Book Description from GoodReadsThe poverty stricken Reds are commoners, living under the rule of the Silvers, elite warriors with god-like powers.

To Mare Barrow, a 17-year-old Red girl from The Stilts, it looks like nothing will ever change.

Mare finds herself working in the Silver Palace, at the centre of
those she hates the most. She quickly discovers that, despite her red blood, she possesses a deadly power of her own. One that threatens to destroy Silver control.

But power is a dangerous game. And in this world divided by blood, who will win?

My Review:  I admittedly have gotten a little blase about YA dystopian books because I went through a period of reading too many of them in a short space of time.  But after again being strongly encouraged by a 17 year old Shelver at the library where I work (she's given some great recommendations in the past) I decided to try Red Queen.  I'm happy to report that I really enjoyed it. 

Readers of the YA dystopian genre will definitely see some similar themes from other popular series.  There's strong similarities to The Hunger Games and Red Rising and a little Divergent thrown in for good measure.  That said, Red Queen held its own and gave its unique twist on a the blood feud, fighting thang.

Red Queen is set in a world where a person's blood type (either red or silver) determines their status in society with the silver blooded Royals holding all of the power.  The Royals each have a unique power which could include being able to control metal, speed, reading minds, control water or air etc as long as their element is near them to manipulate.  Then there's the lowly red blooded population who are used as soldiers and workers to pad the coffers of the Silvers.  It doesn't make for a happy society.

The main character, Mare is a Red whose only future is to be conscripted into the army to fight an on-going 100 year war with a neighbouring country.  When her best friend Kilhorn is going to be conscripted she takes a risk in order to save him but suddenly she finds herself thrown into the world of the Silvers.  When knowledge of her unique powers surfaces (which is even a surprise to Mare) it throws a wrench in the Royals' plans who will do anything to keep this information from reaching the masses especially as a new rebellion is brewing with the Scarlet Guard at the helm.

This was a book that pretty much grabbed me from the beginning but there were, admittedly, some inconsistencies and situations that didn't sit well with me.  For example, I had to wonder why these Silvers didn't just use their awesome powers to end this long running war. Why use Reds as soldiers who die easily when you could read the minds of the other army and annihilate them by sending a cyclone or drowning the lot of them?  And if I'm being picky I truly hated Maven's name.  It sounded so feminine that I had a hard time picturing him in a romantic way with one of the female characters.  It may be a petty comment but it really did distract me and when the author has carte blanche to choose names I just wonder why she chose that one.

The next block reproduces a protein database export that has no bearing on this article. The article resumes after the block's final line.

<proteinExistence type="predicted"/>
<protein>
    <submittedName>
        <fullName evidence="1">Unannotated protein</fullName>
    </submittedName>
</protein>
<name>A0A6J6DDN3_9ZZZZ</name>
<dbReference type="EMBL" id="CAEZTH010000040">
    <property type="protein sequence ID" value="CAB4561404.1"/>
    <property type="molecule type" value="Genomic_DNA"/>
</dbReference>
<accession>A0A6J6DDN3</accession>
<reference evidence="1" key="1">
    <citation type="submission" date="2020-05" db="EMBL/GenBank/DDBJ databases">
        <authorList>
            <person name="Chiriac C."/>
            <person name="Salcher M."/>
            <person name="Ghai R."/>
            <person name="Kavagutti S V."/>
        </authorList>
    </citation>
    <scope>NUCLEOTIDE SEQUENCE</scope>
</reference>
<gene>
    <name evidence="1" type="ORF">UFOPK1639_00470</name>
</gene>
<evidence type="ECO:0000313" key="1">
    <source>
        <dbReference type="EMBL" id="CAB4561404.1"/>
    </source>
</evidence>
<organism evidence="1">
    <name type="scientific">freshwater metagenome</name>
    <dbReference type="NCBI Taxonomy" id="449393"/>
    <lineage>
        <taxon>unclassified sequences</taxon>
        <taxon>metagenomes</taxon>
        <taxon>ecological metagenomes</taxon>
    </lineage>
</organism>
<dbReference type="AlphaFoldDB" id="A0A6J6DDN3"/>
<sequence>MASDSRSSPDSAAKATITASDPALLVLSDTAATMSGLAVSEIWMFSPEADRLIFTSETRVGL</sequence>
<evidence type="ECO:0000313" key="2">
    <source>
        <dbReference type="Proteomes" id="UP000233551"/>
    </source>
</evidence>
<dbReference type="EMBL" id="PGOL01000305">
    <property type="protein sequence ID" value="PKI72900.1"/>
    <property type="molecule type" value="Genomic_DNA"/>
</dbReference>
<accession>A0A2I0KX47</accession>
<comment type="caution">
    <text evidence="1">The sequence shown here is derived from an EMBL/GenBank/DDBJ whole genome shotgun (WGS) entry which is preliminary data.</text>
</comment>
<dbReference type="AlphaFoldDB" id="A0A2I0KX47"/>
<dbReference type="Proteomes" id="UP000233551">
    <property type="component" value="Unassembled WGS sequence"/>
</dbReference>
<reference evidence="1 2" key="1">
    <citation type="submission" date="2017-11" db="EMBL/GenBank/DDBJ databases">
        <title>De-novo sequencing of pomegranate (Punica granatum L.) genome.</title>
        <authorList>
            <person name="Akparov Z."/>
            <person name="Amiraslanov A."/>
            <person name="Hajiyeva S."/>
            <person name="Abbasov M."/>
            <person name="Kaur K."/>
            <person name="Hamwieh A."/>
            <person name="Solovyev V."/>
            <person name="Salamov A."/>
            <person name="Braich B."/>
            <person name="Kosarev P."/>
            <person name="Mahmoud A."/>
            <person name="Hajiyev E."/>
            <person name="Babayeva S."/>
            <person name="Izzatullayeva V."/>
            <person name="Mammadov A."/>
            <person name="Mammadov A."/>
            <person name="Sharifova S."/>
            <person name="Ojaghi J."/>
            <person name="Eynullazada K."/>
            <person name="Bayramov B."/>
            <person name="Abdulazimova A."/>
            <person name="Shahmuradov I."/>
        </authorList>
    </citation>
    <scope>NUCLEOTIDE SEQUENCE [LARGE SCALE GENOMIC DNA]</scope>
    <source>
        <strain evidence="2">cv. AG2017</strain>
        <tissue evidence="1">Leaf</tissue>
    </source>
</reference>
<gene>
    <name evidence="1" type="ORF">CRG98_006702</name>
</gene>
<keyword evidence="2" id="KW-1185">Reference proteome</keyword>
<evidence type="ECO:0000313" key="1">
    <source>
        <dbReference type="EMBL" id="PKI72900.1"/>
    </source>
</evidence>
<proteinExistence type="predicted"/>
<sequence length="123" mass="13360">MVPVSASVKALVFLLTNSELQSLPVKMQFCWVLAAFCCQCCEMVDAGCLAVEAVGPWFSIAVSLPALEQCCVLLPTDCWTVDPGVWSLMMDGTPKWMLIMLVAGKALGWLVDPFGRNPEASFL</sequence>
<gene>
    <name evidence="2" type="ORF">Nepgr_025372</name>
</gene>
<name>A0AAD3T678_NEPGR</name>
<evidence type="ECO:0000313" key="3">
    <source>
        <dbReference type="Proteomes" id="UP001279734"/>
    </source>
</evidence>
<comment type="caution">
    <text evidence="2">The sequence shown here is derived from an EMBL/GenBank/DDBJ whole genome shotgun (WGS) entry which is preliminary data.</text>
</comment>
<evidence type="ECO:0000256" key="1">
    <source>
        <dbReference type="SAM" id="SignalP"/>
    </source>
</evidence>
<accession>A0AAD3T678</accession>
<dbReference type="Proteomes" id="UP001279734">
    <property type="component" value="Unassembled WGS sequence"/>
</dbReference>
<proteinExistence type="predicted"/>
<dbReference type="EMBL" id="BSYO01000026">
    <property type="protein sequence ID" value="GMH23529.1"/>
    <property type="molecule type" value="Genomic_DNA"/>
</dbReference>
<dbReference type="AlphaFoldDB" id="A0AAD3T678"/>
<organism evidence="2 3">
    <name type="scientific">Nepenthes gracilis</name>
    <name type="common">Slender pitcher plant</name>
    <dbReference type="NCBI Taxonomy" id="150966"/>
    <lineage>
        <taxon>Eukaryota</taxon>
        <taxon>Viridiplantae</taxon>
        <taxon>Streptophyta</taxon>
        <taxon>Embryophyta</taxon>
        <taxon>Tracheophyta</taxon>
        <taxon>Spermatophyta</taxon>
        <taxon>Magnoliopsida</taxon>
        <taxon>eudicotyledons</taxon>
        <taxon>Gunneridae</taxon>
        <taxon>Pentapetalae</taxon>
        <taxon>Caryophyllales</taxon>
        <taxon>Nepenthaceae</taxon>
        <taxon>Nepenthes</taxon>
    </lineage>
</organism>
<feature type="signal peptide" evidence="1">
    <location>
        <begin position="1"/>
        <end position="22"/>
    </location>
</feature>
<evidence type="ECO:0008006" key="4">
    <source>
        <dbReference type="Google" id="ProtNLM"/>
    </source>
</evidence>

If you let these inconsistencies take over you may not enjoy the book.  I chose to go with the flow and read the book for what it was - a good story with some strong, memorable characters and good twists.  Mare is a solid main character with a strong sense of right and wrong so it was easy to get behind her.  There is a romantic element to the story and even a love triangle (possibly a quadrangle) of sorts but it isn't the focus of the story and I liked that the action took the front seat for this first book. There were also a few twists -- some I saw coming and others I was happily surprised to read - that kept the pace of this book steady.  The last quarter of the book is filled with action and for those who are a bit squeamish there are quite a few rather violent actions scenes.

Overall, I really enjoyed this debut novel. While it borrows some themes from other popular YA books it definitely stands on it's own with it's unique twists and plot.  With a major cliffhanger at the end of this first book in the series you'll want to pick up the next book.  And, you have to admit, it's got a great cover.

My Rating: 4/5 stars

Sunday, April 26, 2015


Author: Ruthie Morgan
Genre: Contemporary Fiction
Type: e-book
Print Length: 449 pages
Source: directly from author
Publisher: Ruthie Morgan
First Published: July 2014
First Line: "The keyboard gleams as she poises herself on the edge of the seat, hands hovering, ready to transcribe the key paragraph she knows must come soon."

Book Description from GoodReads"When he asked me to forgive him for everything I thought I could. I said yes and I meant it. But I didn't realise that night, everything was what he'd take away." When Billie May Worthington falls for Evan Skylark she believes she'd do anything, be anything and give everything for him. But can she forgive him when he asks for her world?